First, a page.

Unsurprisingly, this one saving grace, the only character cognizant of the movie's absurdity, doesn't stick around for too long. As quickly as Thoth enters and enlivens the film, he's sent back offscreen. So it goes with Gods of Egypt: Entertainment is all but against the rules.
There's never a moment in which the viewer thinks this baffling portrayal of African mythology is acceptable
Once Thoth is out of the picture, there are no further reprieves for the bored and beleaguered viewer. For an action film, Gods of Egypt keeps it casual: Its fight scenes lack tension and thrill. The film slaps 3D on top of its archaic CGI in an effort to add depth and visual excitement to its empty set pieces.
As the film limps ahead from point ugh to point blah, all of its turns are telegraphed, and everything wraps up in a neat gold ribbon. That's the most that can be said about Gods of Egypt: It does absolutely nothing new. It inspires no emotion, invites no interrogation, offers no secrets.
Gods of Egypt does manage to elicit frustration, however, thanks to the colorless depiction of its setting. None of the eponymous Gods are people of color, and neither are the majority of the supporting characters. It's hard to be disappointed by something for which you have zero expectations, but the fact that Gods of Egypt spends more screentime on anthropomorphic transforming birdmen than people conceivably of Egyptian descent is pretty astounding. There's no excuse for a film in 2016 to receive a major theatrical debut in spite of such blatant cultural ignorance.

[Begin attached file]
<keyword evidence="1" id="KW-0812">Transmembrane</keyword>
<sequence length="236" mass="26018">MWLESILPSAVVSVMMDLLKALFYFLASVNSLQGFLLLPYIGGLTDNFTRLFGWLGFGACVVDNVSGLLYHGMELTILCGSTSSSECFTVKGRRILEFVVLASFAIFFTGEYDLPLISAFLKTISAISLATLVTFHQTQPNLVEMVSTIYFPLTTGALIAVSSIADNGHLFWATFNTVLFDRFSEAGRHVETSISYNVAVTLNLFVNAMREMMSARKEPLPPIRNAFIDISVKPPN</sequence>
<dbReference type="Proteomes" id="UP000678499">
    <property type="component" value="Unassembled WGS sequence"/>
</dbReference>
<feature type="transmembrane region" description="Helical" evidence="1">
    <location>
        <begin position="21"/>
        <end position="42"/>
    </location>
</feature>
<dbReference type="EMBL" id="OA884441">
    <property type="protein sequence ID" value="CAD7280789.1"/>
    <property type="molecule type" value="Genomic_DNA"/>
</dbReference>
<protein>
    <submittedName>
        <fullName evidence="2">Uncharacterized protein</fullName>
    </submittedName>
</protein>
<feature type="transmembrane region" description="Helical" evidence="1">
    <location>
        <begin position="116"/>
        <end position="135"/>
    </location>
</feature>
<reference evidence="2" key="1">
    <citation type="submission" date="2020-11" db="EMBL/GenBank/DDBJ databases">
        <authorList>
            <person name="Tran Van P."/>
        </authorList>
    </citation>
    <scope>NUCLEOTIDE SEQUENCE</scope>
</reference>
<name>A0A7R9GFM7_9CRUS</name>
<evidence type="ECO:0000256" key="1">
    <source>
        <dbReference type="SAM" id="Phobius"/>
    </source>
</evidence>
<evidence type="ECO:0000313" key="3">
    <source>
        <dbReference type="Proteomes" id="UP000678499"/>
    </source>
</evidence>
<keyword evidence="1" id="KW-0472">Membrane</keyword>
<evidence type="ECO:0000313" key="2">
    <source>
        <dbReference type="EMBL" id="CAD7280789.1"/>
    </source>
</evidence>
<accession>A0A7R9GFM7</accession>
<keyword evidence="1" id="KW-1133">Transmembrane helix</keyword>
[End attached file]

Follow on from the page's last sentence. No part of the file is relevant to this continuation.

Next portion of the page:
Gods of Egypt is a movie in which Gerard Butler is the biggest star, playing the olive-skinned ruler of a light-haired people. It's even more telling that the only person of color with a speaking role dies a quick and brutal death.
There is hope in the fact that Gods of Egypt doesn't pretend it has anything but flashy lights and pretty women to offer. There's never a moment in which the viewer thinks this baffling portrayal of African mythology is acceptable or exciting. It's obvious from the get-go how much more preferable a walk through a real desert would be to sitting through this dry, tone deaf picture.
Here's the good news: As soon as you walk out of the theater, you'll forget about Gods of Egypt. Turns out there is something worse than staying put on a throne all day.